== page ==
John Bercow quits Tories

Probably thinks it’s his easiest way of getting a peerage :wink::face_with_raised_eyebrow::thinking:

Is it not more the case that the Tories quit Bercow.

I can see many Conservative MPs being very naffed off, the Tories have moved their position so far from where they were 5-10 years ago.


Wouldn’t that be down to the Overton Window of British politics being pulled way left by the Labour Party embracing Momentum?

I’d argue that the Tories were only a fag paper from centrist under Cameron and haven’t shifted more than a few degrees right since.

Any Jonathan Pie fans will remember him pointing out that some of Hilary Clinton’s polices in 2016 were more right of centre than Teresa May’s were in his “Trump Wins!” rant on YouTube.

And of course at the same time Labour seem to have moved towards Bercow.

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The Overton window can’t be pulled to the left Guy - it’s an ideological construct of the right.

I sort-of agree on post-Cameron - the Tories have been pretty far right since Thatcher, although the policy mix has changed:

  • Cameron: neo-liberal (austerity) economic policy but ‘modernisation’ of social policy; incompetent.
  • May: not far from Cameron on economics, but a racist and less ‘liberal’ on social policy generally; incompetent.
  • Johnson: adoption of the Continental far-right model - less neo-liberal, more nationalistic on economics, populist right social policies; incompetent.

You missed an important component Geof

  • British Public voting preferences; incompetent
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Rather, I think:

  • British first-past-the-post voting system - unfit for use as part of a democracy

Exactly, if your definition of a democracy is that the majority vote always wins, then the UK is not one and never has been.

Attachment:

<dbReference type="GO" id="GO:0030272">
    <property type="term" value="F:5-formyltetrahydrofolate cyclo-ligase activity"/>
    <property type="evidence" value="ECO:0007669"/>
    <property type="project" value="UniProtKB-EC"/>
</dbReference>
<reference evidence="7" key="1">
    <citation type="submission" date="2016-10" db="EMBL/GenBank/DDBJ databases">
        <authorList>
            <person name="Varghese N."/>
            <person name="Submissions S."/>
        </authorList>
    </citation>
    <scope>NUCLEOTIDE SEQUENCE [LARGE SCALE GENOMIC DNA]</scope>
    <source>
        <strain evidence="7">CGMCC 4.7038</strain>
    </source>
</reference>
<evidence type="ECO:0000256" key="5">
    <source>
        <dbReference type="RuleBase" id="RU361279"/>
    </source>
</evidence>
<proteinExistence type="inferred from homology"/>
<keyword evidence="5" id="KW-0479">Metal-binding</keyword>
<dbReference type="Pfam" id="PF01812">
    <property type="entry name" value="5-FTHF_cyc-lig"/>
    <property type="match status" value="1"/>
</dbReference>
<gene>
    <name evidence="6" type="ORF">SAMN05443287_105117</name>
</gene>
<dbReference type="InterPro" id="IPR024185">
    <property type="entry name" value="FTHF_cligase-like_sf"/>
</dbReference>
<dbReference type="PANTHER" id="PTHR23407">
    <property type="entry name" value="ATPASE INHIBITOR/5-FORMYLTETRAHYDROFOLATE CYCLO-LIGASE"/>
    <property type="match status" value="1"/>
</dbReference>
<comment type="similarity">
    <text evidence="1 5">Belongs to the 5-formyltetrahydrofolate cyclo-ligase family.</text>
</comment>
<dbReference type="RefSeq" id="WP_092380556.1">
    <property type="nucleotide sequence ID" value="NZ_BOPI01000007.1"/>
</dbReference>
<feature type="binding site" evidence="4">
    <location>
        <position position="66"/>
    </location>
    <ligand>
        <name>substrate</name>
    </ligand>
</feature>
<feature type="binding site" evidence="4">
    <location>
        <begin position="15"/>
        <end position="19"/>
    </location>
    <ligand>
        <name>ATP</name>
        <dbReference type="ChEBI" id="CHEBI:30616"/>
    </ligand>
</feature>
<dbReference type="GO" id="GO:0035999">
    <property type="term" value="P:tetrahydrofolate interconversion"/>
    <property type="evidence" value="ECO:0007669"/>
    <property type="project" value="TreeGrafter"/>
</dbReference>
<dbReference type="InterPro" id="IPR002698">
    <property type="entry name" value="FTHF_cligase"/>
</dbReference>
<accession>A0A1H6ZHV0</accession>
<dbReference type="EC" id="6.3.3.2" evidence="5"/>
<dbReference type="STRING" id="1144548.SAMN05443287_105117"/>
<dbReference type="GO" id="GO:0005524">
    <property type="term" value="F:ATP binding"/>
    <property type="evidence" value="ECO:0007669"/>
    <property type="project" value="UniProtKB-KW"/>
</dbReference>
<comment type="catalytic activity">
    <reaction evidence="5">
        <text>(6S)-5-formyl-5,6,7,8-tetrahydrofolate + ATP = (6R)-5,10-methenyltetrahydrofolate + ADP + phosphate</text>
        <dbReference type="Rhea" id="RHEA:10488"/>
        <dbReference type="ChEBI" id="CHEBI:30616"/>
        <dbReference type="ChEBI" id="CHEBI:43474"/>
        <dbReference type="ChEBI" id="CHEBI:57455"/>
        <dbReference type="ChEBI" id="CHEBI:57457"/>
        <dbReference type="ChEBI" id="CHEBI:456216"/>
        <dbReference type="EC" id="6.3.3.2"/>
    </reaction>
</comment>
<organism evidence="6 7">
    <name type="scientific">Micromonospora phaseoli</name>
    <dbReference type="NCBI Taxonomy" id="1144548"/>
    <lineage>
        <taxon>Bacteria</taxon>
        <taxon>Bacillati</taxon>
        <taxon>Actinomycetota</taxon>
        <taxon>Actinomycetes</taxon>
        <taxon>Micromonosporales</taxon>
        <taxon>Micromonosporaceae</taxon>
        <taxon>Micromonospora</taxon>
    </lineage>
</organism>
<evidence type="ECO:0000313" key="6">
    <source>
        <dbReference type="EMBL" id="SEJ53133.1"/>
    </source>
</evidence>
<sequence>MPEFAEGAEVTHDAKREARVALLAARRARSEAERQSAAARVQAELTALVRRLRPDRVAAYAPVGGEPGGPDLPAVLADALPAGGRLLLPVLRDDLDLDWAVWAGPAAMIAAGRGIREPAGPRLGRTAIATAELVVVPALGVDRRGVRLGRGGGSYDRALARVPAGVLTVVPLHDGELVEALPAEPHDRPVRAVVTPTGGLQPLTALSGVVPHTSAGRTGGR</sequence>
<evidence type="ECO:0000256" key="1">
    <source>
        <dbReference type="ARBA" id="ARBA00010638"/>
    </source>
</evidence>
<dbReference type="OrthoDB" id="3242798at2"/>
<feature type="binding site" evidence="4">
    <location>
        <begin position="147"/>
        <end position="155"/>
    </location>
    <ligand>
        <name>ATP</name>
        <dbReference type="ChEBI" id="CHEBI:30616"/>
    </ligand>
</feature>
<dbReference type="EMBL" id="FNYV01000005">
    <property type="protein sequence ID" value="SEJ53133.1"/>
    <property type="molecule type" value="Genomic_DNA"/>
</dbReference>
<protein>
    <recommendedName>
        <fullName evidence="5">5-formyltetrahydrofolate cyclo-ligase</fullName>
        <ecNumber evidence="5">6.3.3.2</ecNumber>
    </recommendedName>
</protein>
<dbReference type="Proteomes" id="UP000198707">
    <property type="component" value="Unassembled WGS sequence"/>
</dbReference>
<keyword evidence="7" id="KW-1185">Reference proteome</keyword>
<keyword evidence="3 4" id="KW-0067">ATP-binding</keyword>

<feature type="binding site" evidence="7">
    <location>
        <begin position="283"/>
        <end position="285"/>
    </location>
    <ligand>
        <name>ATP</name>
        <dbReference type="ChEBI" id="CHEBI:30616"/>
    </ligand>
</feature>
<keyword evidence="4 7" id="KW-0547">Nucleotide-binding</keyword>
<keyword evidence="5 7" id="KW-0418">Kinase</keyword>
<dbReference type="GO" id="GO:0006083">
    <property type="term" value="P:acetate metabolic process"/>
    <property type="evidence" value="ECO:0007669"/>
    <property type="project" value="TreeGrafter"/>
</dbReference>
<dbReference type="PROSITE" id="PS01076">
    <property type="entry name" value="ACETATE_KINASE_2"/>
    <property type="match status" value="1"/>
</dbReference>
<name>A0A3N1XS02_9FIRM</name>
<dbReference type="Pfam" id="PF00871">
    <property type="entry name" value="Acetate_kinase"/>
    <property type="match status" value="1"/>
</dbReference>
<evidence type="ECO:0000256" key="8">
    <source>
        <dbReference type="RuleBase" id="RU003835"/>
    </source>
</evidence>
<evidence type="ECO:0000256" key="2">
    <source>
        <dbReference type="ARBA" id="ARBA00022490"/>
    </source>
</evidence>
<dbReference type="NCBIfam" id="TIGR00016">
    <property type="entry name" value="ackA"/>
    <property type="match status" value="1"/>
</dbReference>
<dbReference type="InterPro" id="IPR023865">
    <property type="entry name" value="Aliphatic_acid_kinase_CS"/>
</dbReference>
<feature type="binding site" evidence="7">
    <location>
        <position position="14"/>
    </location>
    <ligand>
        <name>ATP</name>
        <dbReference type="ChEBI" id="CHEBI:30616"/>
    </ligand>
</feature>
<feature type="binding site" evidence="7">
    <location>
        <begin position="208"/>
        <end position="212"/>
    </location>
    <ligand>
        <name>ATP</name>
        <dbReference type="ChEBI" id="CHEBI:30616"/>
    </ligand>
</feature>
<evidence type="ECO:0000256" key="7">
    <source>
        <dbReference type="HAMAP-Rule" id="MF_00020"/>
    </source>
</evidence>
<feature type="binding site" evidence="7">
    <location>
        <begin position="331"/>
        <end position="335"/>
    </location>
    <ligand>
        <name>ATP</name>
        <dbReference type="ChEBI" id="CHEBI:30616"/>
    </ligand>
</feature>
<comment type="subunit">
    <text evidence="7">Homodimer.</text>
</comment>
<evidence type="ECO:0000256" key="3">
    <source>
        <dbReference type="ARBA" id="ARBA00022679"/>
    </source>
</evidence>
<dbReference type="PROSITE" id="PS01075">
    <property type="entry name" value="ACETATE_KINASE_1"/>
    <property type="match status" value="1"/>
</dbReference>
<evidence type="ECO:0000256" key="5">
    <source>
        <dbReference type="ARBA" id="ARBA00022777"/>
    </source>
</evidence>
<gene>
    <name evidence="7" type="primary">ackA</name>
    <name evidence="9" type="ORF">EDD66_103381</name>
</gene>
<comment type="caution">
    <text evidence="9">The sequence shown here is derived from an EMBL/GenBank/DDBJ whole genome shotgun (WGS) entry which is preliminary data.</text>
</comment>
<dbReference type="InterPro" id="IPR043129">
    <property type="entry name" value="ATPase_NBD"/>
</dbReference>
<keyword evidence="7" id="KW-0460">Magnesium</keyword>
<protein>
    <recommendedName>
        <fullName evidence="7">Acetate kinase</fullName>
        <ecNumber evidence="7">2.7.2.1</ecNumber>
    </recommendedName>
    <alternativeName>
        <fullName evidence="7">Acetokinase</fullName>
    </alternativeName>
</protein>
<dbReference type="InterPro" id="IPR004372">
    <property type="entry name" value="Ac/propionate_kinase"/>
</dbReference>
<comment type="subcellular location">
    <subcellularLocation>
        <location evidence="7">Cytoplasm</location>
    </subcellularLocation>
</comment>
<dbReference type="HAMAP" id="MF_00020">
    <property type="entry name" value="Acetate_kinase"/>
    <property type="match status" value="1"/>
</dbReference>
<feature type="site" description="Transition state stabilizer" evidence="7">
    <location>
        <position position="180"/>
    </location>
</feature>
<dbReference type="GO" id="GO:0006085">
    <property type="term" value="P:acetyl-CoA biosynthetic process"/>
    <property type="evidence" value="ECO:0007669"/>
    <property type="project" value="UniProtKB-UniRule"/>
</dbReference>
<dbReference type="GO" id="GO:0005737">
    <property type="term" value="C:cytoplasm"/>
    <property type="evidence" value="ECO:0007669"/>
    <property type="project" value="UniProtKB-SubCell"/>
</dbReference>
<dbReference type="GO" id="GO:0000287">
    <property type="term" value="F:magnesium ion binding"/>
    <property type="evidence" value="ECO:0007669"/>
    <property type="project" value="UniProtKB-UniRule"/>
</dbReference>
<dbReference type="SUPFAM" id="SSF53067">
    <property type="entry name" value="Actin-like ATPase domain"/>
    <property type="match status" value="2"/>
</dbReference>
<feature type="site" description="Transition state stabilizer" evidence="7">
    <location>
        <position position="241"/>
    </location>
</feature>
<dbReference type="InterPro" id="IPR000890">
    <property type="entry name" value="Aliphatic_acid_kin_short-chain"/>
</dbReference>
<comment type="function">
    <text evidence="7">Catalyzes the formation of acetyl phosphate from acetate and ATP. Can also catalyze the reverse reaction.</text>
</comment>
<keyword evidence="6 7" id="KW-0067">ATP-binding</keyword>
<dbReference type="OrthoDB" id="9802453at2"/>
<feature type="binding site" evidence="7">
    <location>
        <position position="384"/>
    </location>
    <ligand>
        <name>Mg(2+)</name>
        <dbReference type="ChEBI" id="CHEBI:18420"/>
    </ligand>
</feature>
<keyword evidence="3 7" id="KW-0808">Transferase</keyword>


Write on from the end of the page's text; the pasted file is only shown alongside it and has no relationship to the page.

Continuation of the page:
Same with the USA, if we are talking about the Presidency. Clinton, not Trump should have won in '16. At least Biden did get more votes last year.

@Griffin36 That was my first thought, I wonder if a deal has been done? :roll_eyes:

The Electoral College in the USA is an anachronism.

I saw him being interviewed on Sky and this point was raised. He says it’s not behind his decision to join Labour, it’s not been discussed and he’s not expecting it to happen. I thought he sounded convincing… Although it wouldn’t surprise me if, despite it not being his motivation today, he’s ultimately nominated. Then again, I think the HoL is a joke and that all parties abuse it equally badly.

Edit: here’s the interview on YouTube -

Hmm, yes well, I think he was a good speaker but I do have a certain mistrust of his protestations re the House of Lords. I would have been more impressed if he had said that entry there would be considered by him when it was a directly elected second chamber. To my mind anyone who is a Labour or a Liberal Democrat party member who does not decry it in its present form is not true to the principles of democracy.

Let’s see shall we? :wink: